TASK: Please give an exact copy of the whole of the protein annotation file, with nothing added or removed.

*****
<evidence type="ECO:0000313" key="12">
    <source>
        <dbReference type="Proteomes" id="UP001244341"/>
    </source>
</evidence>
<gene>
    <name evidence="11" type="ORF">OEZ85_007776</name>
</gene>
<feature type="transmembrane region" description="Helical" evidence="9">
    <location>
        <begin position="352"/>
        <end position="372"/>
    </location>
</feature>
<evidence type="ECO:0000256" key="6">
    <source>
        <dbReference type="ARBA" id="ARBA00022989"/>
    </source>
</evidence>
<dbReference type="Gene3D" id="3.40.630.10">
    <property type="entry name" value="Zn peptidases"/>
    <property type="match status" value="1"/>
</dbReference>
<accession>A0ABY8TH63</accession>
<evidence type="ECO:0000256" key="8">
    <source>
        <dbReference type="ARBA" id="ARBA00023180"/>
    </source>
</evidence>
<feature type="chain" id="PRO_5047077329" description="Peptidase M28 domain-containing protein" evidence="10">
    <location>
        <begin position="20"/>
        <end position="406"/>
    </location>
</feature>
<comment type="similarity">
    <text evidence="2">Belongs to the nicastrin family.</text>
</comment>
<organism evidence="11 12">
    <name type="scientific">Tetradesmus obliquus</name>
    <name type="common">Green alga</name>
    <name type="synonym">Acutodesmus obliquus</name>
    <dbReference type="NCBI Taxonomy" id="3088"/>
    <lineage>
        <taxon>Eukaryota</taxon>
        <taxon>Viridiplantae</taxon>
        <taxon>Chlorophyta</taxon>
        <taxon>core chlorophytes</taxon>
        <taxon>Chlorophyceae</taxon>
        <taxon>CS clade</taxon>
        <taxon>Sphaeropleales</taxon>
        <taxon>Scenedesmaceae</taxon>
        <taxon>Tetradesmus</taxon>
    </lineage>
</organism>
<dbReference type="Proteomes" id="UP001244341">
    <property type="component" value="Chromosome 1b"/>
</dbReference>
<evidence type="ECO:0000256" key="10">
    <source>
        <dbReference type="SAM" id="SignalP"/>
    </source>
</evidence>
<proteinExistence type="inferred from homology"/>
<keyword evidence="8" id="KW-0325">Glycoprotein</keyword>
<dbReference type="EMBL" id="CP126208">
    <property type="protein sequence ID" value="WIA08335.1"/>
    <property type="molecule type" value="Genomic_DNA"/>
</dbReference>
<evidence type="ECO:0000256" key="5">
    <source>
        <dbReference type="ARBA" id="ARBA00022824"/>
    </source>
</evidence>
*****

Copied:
<evidence type="ECO:0000313" key="12">
    <source>
        <dbReference type="Proteomes" id="UP001244341"/>
    </source>
</evidence>
<gene>
    <name evidence="11" type="ORF">OEZ85_007776</name>
</gene>
<feature type="transmembrane region" description="Helical" evidence="9">
    <location>
        <begin position="352"/>
        <end position="372"/>
    </location>
</feature>
<evidence type="ECO:0000256" key="6">
    <source>
        <dbReference type="ARBA" id="ARBA00022989"/>
    </source>
</evidence>
<dbReference type="Gene3D" id="3.40.630.10">
    <property type="entry name" value="Zn peptidases"/>
    <property type="match status" value="1"/>
</dbReference>
<accession>A0ABY8TH63</accession>
<evidence type="ECO:0000256" key="8">
    <source>
        <dbReference type="ARBA" id="ARBA00023180"/>
    </source>
</evidence>
<feature type="chain" id="PRO_5047077329" description="Peptidase M28 domain-containing protein" evidence="10">
    <location>
        <begin position="20"/>
        <end position="406"/>
    </location>
</feature>
<comment type="similarity">
    <text evidence="2">Belongs to the nicastrin family.</text>
</comment>
<organism evidence="11 12">
    <name type="scientific">Tetradesmus obliquus</name>
    <name type="common">Green alga</name>
    <name type="synonym">Acutodesmus obliquus</name>
    <dbReference type="NCBI Taxonomy" id="3088"/>
    <lineage>
        <taxon>Eukaryota</taxon>
        <taxon>Viridiplantae</taxon>
        <taxon>Chlorophyta</taxon>
        <taxon>core chlorophytes</taxon>
        <taxon>Chlorophyceae</taxon>
        <taxon>CS clade</taxon>
        <taxon>Sphaeropleales</taxon>
        <taxon>Scenedesmaceae</taxon>
        <taxon>Tetradesmus</taxon>
    </lineage>
</organism>
<dbReference type="Proteomes" id="UP001244341">
    <property type="component" value="Chromosome 1b"/>
</dbReference>
<evidence type="ECO:0000256" key="10">
    <source>
        <dbReference type="SAM" id="SignalP"/>
    </source>
</evidence>
<proteinExistence type="inferred from homology"/>
<keyword evidence="8" id="KW-0325">Glycoprotein</keyword>
<dbReference type="EMBL" id="CP126208">
    <property type="protein sequence ID" value="WIA08335.1"/>
    <property type="molecule type" value="Genomic_DNA"/>
</dbReference>
<evidence type="ECO:0000256" key="5">
    <source>
        <dbReference type="ARBA" id="ARBA00022824"/>
    </source>
</evidence>